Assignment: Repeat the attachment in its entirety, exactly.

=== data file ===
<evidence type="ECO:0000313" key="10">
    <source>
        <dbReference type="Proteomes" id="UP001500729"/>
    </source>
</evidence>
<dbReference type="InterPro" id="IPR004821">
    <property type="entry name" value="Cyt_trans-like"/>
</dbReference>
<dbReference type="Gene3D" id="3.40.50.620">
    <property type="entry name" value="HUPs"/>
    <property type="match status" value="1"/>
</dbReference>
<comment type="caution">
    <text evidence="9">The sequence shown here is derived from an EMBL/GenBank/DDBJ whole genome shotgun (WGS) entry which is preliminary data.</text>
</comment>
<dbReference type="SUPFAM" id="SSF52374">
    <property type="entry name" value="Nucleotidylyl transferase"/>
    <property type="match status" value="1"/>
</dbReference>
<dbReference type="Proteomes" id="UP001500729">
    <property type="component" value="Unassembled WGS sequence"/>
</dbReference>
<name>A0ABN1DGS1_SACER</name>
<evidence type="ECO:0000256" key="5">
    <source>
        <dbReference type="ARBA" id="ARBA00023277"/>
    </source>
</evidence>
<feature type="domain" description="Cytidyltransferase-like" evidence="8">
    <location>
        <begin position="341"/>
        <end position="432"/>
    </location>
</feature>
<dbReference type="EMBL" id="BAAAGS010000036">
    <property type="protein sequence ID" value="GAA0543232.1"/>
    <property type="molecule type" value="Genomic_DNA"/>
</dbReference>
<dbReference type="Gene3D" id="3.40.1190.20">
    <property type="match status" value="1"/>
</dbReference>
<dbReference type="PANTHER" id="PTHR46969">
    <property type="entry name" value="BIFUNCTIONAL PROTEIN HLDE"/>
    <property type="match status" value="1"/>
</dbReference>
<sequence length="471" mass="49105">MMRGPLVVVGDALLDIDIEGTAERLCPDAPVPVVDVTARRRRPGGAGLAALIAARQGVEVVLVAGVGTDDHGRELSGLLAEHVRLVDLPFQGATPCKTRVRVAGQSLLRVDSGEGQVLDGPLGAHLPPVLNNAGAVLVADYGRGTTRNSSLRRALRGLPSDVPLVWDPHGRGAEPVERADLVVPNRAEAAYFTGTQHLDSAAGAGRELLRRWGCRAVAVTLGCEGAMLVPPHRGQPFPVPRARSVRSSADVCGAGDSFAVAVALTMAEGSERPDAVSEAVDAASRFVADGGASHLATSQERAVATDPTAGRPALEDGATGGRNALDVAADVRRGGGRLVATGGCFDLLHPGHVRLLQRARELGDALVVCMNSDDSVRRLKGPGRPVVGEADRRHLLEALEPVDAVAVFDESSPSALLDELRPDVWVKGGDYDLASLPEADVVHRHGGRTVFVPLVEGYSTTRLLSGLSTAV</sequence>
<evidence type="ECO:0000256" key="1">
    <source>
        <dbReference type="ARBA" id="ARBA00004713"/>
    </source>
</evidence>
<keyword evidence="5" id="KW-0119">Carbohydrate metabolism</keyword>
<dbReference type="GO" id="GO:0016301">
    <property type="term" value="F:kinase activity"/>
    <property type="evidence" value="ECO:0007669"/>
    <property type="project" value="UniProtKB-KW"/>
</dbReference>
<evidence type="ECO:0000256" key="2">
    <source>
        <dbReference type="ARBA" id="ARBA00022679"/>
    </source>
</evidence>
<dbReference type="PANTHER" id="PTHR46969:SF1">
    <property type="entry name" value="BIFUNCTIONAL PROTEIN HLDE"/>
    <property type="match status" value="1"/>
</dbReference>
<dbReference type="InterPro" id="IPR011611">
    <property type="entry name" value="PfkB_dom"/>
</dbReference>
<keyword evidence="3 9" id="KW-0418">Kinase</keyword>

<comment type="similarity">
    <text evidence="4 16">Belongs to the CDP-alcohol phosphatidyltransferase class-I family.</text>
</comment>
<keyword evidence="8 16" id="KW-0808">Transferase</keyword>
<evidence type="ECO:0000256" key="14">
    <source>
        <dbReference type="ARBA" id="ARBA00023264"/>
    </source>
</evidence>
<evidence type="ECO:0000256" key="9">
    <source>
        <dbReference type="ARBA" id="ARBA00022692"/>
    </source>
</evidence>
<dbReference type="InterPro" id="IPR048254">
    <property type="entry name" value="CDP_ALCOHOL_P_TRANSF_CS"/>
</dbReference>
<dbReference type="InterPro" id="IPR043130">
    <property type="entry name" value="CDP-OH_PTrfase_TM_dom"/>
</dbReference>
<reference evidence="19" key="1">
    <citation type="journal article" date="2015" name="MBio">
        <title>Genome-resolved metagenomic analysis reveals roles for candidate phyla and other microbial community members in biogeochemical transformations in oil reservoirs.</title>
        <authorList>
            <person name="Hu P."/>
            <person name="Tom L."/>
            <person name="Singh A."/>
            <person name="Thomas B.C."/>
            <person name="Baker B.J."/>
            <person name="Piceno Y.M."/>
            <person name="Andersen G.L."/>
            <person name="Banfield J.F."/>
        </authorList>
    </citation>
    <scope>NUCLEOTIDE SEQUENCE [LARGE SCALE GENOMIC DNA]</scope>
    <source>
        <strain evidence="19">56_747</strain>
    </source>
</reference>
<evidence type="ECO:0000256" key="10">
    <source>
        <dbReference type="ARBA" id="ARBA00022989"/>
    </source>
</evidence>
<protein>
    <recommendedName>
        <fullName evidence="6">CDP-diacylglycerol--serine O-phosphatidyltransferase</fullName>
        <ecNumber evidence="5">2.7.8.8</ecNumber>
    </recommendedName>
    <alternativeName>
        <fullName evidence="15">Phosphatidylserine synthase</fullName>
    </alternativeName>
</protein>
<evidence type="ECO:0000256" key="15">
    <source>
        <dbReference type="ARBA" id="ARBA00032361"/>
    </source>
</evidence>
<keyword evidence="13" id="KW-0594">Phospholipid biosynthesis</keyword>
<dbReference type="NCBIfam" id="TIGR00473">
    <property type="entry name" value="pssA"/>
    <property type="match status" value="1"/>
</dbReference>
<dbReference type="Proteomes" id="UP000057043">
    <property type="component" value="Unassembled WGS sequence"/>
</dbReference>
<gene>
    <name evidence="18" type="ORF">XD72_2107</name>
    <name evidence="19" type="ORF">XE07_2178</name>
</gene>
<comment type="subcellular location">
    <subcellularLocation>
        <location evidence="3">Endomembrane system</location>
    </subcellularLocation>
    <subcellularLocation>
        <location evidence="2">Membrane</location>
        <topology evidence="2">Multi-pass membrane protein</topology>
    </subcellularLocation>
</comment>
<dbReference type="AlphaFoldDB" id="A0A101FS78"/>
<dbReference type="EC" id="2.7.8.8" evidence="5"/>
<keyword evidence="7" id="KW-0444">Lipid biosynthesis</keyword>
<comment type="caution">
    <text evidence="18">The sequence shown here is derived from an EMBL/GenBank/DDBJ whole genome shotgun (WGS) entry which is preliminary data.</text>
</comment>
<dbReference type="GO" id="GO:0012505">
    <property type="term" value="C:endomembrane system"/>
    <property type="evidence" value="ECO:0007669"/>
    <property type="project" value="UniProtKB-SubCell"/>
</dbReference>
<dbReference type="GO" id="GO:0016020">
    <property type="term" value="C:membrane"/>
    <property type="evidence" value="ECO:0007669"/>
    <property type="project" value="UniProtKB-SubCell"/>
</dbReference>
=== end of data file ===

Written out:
<evidence type="ECO:0000313" key="10">
    <source>
        <dbReference type="Proteomes" id="UP001500729"/>
    </source>
</evidence>
<dbReference type="InterPro" id="IPR004821">
    <property type="entry name" value="Cyt_trans-like"/>
</dbReference>
<dbReference type="Gene3D" id="3.40.50.620">
    <property type="entry name" value="HUPs"/>
    <property type="match status" value="1"/>
</dbReference>
<comment type="caution">
    <text evidence="9">The sequence shown here is derived from an EMBL/GenBank/DDBJ whole genome shotgun (WGS) entry which is preliminary data.</text>
</comment>
<dbReference type="SUPFAM" id="SSF52374">
    <property type="entry name" value="Nucleotidylyl transferase"/>
    <property type="match status" value="1"/>
</dbReference>
<dbReference type="Proteomes" id="UP001500729">
    <property type="component" value="Unassembled WGS sequence"/>
</dbReference>
<name>A0ABN1DGS1_SACER</name>
<evidence type="ECO:0000256" key="5">
    <source>
        <dbReference type="ARBA" id="ARBA00023277"/>
    </source>
</evidence>
<feature type="domain" description="Cytidyltransferase-like" evidence="8">
    <location>
        <begin position="341"/>
        <end position="432"/>
    </location>
</feature>
<dbReference type="EMBL" id="BAAAGS010000036">
    <property type="protein sequence ID" value="GAA0543232.1"/>
    <property type="molecule type" value="Genomic_DNA"/>
</dbReference>
<dbReference type="Gene3D" id="3.40.1190.20">
    <property type="match status" value="1"/>
</dbReference>
<dbReference type="PANTHER" id="PTHR46969">
    <property type="entry name" value="BIFUNCTIONAL PROTEIN HLDE"/>
    <property type="match status" value="1"/>
</dbReference>
<sequence length="471" mass="49105">MMRGPLVVVGDALLDIDIEGTAERLCPDAPVPVVDVTARRRRPGGAGLAALIAARQGVEVVLVAGVGTDDHGRELSGLLAEHVRLVDLPFQGATPCKTRVRVAGQSLLRVDSGEGQVLDGPLGAHLPPVLNNAGAVLVADYGRGTTRNSSLRRALRGLPSDVPLVWDPHGRGAEPVERADLVVPNRAEAAYFTGTQHLDSAAGAGRELLRRWGCRAVAVTLGCEGAMLVPPHRGQPFPVPRARSVRSSADVCGAGDSFAVAVALTMAEGSERPDAVSEAVDAASRFVADGGASHLATSQERAVATDPTAGRPALEDGATGGRNALDVAADVRRGGGRLVATGGCFDLLHPGHVRLLQRARELGDALVVCMNSDDSVRRLKGPGRPVVGEADRRHLLEALEPVDAVAVFDESSPSALLDELRPDVWVKGGDYDLASLPEADVVHRHGGRTVFVPLVEGYSTTRLLSGLSTAV</sequence>
<evidence type="ECO:0000256" key="1">
    <source>
        <dbReference type="ARBA" id="ARBA00004713"/>
    </source>
</evidence>
<keyword evidence="5" id="KW-0119">Carbohydrate metabolism</keyword>
<dbReference type="GO" id="GO:0016301">
    <property type="term" value="F:kinase activity"/>
    <property type="evidence" value="ECO:0007669"/>
    <property type="project" value="UniProtKB-KW"/>
</dbReference>
<evidence type="ECO:0000256" key="2">
    <source>
        <dbReference type="ARBA" id="ARBA00022679"/>
    </source>
</evidence>
<dbReference type="PANTHER" id="PTHR46969:SF1">
    <property type="entry name" value="BIFUNCTIONAL PROTEIN HLDE"/>
    <property type="match status" value="1"/>
</dbReference>
<dbReference type="InterPro" id="IPR011611">
    <property type="entry name" value="PfkB_dom"/>
</dbReference>
<keyword evidence="3 9" id="KW-0418">Kinase</keyword>

<comment type="similarity">
    <text evidence="4 16">Belongs to the CDP-alcohol phosphatidyltransferase class-I family.</text>
</comment>
<keyword evidence="8 16" id="KW-0808">Transferase</keyword>
<evidence type="ECO:0000256" key="14">
    <source>
        <dbReference type="ARBA" id="ARBA00023264"/>
    </source>
</evidence>
<evidence type="ECO:0000256" key="9">
    <source>
        <dbReference type="ARBA" id="ARBA00022692"/>
    </source>
</evidence>
<dbReference type="InterPro" id="IPR048254">
    <property type="entry name" value="CDP_ALCOHOL_P_TRANSF_CS"/>
</dbReference>
<dbReference type="InterPro" id="IPR043130">
    <property type="entry name" value="CDP-OH_PTrfase_TM_dom"/>
</dbReference>
<reference evidence="19" key="1">
    <citation type="journal article" date="2015" name="MBio">
        <title>Genome-resolved metagenomic analysis reveals roles for candidate phyla and other microbial community members in biogeochemical transformations in oil reservoirs.</title>
        <authorList>
            <person name="Hu P."/>
            <person name="Tom L."/>
            <person name="Singh A."/>
            <person name="Thomas B.C."/>
            <person name="Baker B.J."/>
            <person name="Piceno Y.M."/>
            <person name="Andersen G.L."/>
            <person name="Banfield J.F."/>
        </authorList>
    </citation>
    <scope>NUCLEOTIDE SEQUENCE [LARGE SCALE GENOMIC DNA]</scope>
    <source>
        <strain evidence="19">56_747</strain>
    </source>
</reference>
<evidence type="ECO:0000256" key="10">
    <source>
        <dbReference type="ARBA" id="ARBA00022989"/>
    </source>
</evidence>
<protein>
    <recommendedName>
        <fullName evidence="6">CDP-diacylglycerol--serine O-phosphatidyltransferase</fullName>
        <ecNumber evidence="5">2.7.8.8</ecNumber>
    </recommendedName>
    <alternativeName>
        <fullName evidence="15">Phosphatidylserine synthase</fullName>
    </alternativeName>
</protein>
<evidence type="ECO:0000256" key="15">
    <source>
        <dbReference type="ARBA" id="ARBA00032361"/>
    </source>
</evidence>
<keyword evidence="13" id="KW-0594">Phospholipid biosynthesis</keyword>
<dbReference type="NCBIfam" id="TIGR00473">
    <property type="entry name" value="pssA"/>
    <property type="match status" value="1"/>
</dbReference>
<dbReference type="Proteomes" id="UP000057043">
    <property type="component" value="Unassembled WGS sequence"/>
</dbReference>
<gene>
    <name evidence="18" type="ORF">XD72_2107</name>
    <name evidence="19" type="ORF">XE07_2178</name>
</gene>
<comment type="subcellular location">
    <subcellularLocation>
        <location evidence="3">Endomembrane system</location>
    </subcellularLocation>
    <subcellularLocation>
        <location evidence="2">Membrane</location>
        <topology evidence="2">Multi-pass membrane protein</topology>
    </subcellularLocation>
</comment>
<dbReference type="AlphaFoldDB" id="A0A101FS78"/>
<dbReference type="EC" id="2.7.8.8" evidence="5"/>
<keyword evidence="7" id="KW-0444">Lipid biosynthesis</keyword>
<comment type="caution">
    <text evidence="18">The sequence shown here is derived from an EMBL/GenBank/DDBJ whole genome shotgun (WGS) entry which is preliminary data.</text>
</comment>
<dbReference type="GO" id="GO:0012505">
    <property type="term" value="C:endomembrane system"/>
    <property type="evidence" value="ECO:0007669"/>
    <property type="project" value="UniProtKB-SubCell"/>
</dbReference>
<dbReference type="GO" id="GO:0016020">
    <property type="term" value="C:membrane"/>
    <property type="evidence" value="ECO:0007669"/>
    <property type="project" value="UniProtKB-SubCell"/>
</dbReference>